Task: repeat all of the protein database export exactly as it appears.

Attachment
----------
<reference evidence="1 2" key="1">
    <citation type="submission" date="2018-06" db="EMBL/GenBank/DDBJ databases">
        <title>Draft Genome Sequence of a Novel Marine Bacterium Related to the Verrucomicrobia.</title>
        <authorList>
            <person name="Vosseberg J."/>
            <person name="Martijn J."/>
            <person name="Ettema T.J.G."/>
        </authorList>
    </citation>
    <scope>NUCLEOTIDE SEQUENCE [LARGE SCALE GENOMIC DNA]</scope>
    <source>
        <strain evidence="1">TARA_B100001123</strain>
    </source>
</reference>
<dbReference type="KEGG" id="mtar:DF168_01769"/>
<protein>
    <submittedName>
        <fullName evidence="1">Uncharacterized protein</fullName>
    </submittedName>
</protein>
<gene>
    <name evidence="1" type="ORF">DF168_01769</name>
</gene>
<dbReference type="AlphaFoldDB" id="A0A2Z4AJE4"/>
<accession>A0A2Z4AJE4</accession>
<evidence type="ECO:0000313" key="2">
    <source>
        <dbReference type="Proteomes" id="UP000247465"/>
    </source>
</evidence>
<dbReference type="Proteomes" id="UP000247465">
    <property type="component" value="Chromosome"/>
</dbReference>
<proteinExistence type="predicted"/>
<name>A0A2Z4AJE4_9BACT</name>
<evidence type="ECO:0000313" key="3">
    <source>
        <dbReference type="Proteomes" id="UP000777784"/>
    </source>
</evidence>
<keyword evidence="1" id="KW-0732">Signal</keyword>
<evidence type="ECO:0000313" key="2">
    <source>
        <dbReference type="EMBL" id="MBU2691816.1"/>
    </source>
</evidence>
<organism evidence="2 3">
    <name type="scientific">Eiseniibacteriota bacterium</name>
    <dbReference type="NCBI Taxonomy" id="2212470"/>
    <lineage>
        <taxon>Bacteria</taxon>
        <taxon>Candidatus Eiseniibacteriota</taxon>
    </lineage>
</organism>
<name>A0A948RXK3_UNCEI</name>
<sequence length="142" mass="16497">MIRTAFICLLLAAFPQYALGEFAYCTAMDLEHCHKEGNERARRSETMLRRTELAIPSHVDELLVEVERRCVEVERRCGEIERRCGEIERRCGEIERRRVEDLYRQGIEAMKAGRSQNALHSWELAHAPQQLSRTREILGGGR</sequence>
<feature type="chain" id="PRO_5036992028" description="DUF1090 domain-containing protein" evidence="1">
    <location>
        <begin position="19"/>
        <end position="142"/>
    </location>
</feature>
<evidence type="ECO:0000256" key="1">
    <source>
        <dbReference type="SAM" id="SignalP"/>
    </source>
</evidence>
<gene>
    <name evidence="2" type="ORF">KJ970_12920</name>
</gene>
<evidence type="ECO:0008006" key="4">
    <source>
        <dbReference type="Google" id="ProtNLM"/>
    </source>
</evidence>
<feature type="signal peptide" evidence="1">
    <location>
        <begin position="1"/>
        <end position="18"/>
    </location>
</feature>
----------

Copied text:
<reference evidence="1 2" key="1">
    <citation type="submission" date="2018-06" db="EMBL/GenBank/DDBJ databases">
        <title>Draft Genome Sequence of a Novel Marine Bacterium Related to the Verrucomicrobia.</title>
        <authorList>
            <person name="Vosseberg J."/>
            <person name="Martijn J."/>
            <person name="Ettema T.J.G."/>
        </authorList>
    </citation>
    <scope>NUCLEOTIDE SEQUENCE [LARGE SCALE GENOMIC DNA]</scope>
    <source>
        <strain evidence="1">TARA_B100001123</strain>
    </source>
</reference>
<dbReference type="KEGG" id="mtar:DF168_01769"/>
<protein>
    <submittedName>
        <fullName evidence="1">Uncharacterized protein</fullName>
    </submittedName>
</protein>
<gene>
    <name evidence="1" type="ORF">DF168_01769</name>
</gene>
<dbReference type="AlphaFoldDB" id="A0A2Z4AJE4"/>
<accession>A0A2Z4AJE4</accession>
<evidence type="ECO:0000313" key="2">
    <source>
        <dbReference type="Proteomes" id="UP000247465"/>
    </source>
</evidence>
<dbReference type="Proteomes" id="UP000247465">
    <property type="component" value="Chromosome"/>
</dbReference>
<proteinExistence type="predicted"/>
<name>A0A2Z4AJE4_9BACT</name>
<evidence type="ECO:0000313" key="3">
    <source>
        <dbReference type="Proteomes" id="UP000777784"/>
    </source>
</evidence>
<keyword evidence="1" id="KW-0732">Signal</keyword>
<evidence type="ECO:0000313" key="2">
    <source>
        <dbReference type="EMBL" id="MBU2691816.1"/>
    </source>
</evidence>
<organism evidence="2 3">
    <name type="scientific">Eiseniibacteriota bacterium</name>
    <dbReference type="NCBI Taxonomy" id="2212470"/>
    <lineage>
        <taxon>Bacteria</taxon>
        <taxon>Candidatus Eiseniibacteriota</taxon>
    </lineage>
</organism>
<name>A0A948RXK3_UNCEI</name>
<sequence length="142" mass="16497">MIRTAFICLLLAAFPQYALGEFAYCTAMDLEHCHKEGNERARRSETMLRRTELAIPSHVDELLVEVERRCVEVERRCGEIERRCGEIERRCGEIERRRVEDLYRQGIEAMKAGRSQNALHSWELAHAPQQLSRTREILGGGR</sequence>
<feature type="chain" id="PRO_5036992028" description="DUF1090 domain-containing protein" evidence="1">
    <location>
        <begin position="19"/>
        <end position="142"/>
    </location>
</feature>
<evidence type="ECO:0000256" key="1">
    <source>
        <dbReference type="SAM" id="SignalP"/>
    </source>
</evidence>
<gene>
    <name evidence="2" type="ORF">KJ970_12920</name>
</gene>
<evidence type="ECO:0008006" key="4">
    <source>
        <dbReference type="Google" id="ProtNLM"/>
    </source>
</evidence>
<feature type="signal peptide" evidence="1">
    <location>
        <begin position="1"/>
        <end position="18"/>
    </location>
</feature>